Tuesday, February 12, 2013

Why dynamism

“From Wikipedia, the free encyclopedia: Dynamism has several meanings. Dynamism (metaphysics), a cosmological explanation of the material world in the vein of process philosophy. Dynamism (computing), When any process in computer is using Dynamic management methods for its processing/computing/memory management/parallelism handling for being able to give more user friendly work that are more easy to interact and modify . . . The activeness of an energetic personality . . . Dynamis (Greek: δύναμις), an Ancient Greek word meaning "power" . . . Dynamicism, the application of dynamical systems theory to cognitive science.”

And from Wiktionary, the free dictionary: Dynamism. Noun. dynamism (countable and uncountable; plural dynamisms) . . . (philosophy, metaphysics) Any of several philosophical theories that attempt to explain the universe by an immanent force . . . Great energy, drive, force, or power; vigor of body, mind or personality; oomph or pizzazz . . . Dynamic reality; active energy; continuous change, progress, or activity.”

Should we even care about dynamism? Is it in our vocabulary? What about change versus status quo? Or global versus local? Instinctively we equate parochial to patriotism or nationalism? Indeed we are proud of our culture, our beliefs and our assumptions. On the other hand: "How are we to know what we should do if we do not know who we are . . . Let there be me . . ." writes Teodoro M. Locsin, "The Masks of Filipinos, June 17, 1961," Philippine Free Press.

Or are we simply at home in our comfort zone? What are the various global yardsticks in development, competitiveness, economic freedom, etc. really saying? Every nation has its own set of beliefs and assumptions but we rank poorly in many of these global yardsticks? Is Juan de la Cruz the opposite of dynamism?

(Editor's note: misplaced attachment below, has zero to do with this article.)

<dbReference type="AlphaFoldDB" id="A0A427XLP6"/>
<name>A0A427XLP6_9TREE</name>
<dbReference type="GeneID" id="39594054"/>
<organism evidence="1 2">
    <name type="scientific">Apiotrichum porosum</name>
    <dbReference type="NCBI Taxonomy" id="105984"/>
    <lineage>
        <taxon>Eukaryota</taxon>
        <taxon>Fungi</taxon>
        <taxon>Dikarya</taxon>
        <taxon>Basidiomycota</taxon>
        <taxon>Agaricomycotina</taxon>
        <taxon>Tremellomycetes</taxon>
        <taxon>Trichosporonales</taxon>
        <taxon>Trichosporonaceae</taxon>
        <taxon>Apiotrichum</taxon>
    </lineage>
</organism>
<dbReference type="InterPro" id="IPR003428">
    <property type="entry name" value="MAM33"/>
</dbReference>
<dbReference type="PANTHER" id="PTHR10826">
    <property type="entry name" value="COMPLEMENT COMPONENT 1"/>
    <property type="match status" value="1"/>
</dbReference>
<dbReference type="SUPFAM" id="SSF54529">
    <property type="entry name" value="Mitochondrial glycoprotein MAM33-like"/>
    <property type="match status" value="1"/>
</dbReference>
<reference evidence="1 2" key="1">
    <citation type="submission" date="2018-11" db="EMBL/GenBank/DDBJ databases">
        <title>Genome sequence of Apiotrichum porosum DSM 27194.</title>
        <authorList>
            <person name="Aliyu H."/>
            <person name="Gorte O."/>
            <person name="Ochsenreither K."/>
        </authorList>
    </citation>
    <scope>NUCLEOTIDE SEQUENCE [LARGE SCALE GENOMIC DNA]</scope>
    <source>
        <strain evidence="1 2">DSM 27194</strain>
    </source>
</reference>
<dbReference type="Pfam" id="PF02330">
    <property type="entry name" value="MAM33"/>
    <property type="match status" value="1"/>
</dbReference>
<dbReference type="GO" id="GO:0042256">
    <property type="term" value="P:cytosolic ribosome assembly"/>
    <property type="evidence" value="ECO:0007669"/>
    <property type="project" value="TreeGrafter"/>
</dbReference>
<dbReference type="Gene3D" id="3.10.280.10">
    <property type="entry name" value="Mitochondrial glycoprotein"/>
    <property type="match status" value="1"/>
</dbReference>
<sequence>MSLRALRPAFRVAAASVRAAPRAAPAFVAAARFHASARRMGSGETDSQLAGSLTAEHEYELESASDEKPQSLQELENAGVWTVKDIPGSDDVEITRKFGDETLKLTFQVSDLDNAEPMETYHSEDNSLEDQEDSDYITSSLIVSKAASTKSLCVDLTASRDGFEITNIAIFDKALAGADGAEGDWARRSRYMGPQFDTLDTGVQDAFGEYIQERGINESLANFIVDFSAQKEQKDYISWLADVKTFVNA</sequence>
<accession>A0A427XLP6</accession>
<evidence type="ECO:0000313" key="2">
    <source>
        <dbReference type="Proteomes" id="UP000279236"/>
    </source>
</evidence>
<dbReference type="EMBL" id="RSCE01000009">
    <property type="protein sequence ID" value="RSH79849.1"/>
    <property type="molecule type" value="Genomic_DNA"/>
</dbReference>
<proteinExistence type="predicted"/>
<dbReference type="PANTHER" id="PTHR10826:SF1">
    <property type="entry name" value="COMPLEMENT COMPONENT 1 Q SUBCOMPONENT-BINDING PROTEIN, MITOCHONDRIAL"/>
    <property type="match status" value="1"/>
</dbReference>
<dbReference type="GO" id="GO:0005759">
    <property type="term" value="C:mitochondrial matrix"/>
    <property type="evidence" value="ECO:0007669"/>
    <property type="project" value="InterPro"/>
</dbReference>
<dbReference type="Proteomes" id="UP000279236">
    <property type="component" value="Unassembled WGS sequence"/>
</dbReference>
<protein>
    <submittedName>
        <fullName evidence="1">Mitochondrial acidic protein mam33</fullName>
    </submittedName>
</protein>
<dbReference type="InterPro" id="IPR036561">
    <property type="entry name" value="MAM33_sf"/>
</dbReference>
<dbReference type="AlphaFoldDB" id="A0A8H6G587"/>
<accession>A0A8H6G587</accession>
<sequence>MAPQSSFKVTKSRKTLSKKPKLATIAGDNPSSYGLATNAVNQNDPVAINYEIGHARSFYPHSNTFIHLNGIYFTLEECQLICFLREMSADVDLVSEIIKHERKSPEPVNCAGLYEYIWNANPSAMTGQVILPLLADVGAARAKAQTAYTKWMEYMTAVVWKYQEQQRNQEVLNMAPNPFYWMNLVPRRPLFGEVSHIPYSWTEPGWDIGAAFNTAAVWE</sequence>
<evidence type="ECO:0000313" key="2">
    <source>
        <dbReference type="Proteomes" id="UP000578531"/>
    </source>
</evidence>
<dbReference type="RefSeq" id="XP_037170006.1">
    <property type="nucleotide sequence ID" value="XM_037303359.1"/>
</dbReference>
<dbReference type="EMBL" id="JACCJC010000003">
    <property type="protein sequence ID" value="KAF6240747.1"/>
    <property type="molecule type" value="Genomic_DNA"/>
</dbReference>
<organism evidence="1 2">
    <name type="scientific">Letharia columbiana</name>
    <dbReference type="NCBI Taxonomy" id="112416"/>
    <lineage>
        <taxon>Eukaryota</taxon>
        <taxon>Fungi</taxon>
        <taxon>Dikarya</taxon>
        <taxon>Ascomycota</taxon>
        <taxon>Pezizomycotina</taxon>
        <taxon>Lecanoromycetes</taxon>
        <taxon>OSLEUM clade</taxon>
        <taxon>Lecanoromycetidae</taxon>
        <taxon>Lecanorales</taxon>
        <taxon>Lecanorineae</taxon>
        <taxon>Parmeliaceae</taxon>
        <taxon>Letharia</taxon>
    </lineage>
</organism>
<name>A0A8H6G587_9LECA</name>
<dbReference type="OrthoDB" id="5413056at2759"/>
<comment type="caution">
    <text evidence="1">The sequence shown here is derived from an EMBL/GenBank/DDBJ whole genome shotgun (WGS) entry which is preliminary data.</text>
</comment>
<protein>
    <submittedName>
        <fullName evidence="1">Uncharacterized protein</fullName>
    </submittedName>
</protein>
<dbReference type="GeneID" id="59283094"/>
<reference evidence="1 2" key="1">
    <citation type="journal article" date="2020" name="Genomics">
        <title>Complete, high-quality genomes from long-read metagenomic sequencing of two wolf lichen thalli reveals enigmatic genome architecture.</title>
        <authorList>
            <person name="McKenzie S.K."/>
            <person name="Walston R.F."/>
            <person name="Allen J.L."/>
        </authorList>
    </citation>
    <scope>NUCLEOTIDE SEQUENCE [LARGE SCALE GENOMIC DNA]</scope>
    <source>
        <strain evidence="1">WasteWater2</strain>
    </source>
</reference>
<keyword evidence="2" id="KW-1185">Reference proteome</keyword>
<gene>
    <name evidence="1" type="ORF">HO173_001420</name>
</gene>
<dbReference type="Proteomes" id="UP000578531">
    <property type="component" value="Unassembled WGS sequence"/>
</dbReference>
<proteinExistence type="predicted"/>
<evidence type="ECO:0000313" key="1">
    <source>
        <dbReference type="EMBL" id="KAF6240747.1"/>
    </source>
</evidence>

After the Philippines was adjudged as one of the worst places in the world to do business in by global ratings agencies, the National Competitiveness Council (NCC) recently summoned captains of industry to help it draw up a practical plan, complete with doable programs, to make the country more competitive.” [Council to draw up plan making PHL more competitive, Business Mirror, 13th Jan 2013] A rethinking of a competitiveness plan for the Philippines was called by NCC on the heels of a report made by the International Finance Corp., the investment arm of the World Bank, that the Philippines had slid down to become one of the worst places to do business in the whole world.”

Pointed out as the country’s Achilles heel during a consultation meeting with business leaders, led by Jaime Zobel de Ayala, is the tedious system of processing business papers from registering a new business to getting permits and clearances where the Philippines was found to have the record of taking too long a time and requiring too many signatures.”

Guillermo Luz, NCC private sector co-chairman, said the strategic plan must only pick a few industries with high growth potentials chosen by the business leaders to lead the competiveness drive, like tourism, to give the plan more focus. Trade Undersecretary Adrian Cristobal Jr., however, disagreed. He pointed out that before the end of last year, up to 15 out of 50 strategic industries in the country have drafted their own road-map plans to lift the Philippines to industrialized status.”

Indeed it is counterintuitive to "start with the end in view" and to be "outcome-driven" and to internalize the Pareto principle – it is an econometric model, not an opinion or “kuro-kuro”? And we still have to be one in defining our Achilles heel? “A new industrial policy for the Philippines (part 2),” Business World, 13th Jan 2013, identified PHL’s “weaknesses” and “threats” as: “high power cost and poor infrastructure; and strong peso and global uncertainty and economic slowdown in the developed world . . .” It goes beyond the tedious system of processing business papers from registering a new business to getting permits and clearances . . .” and we have serious deficiencies that we can ignore at our peril?

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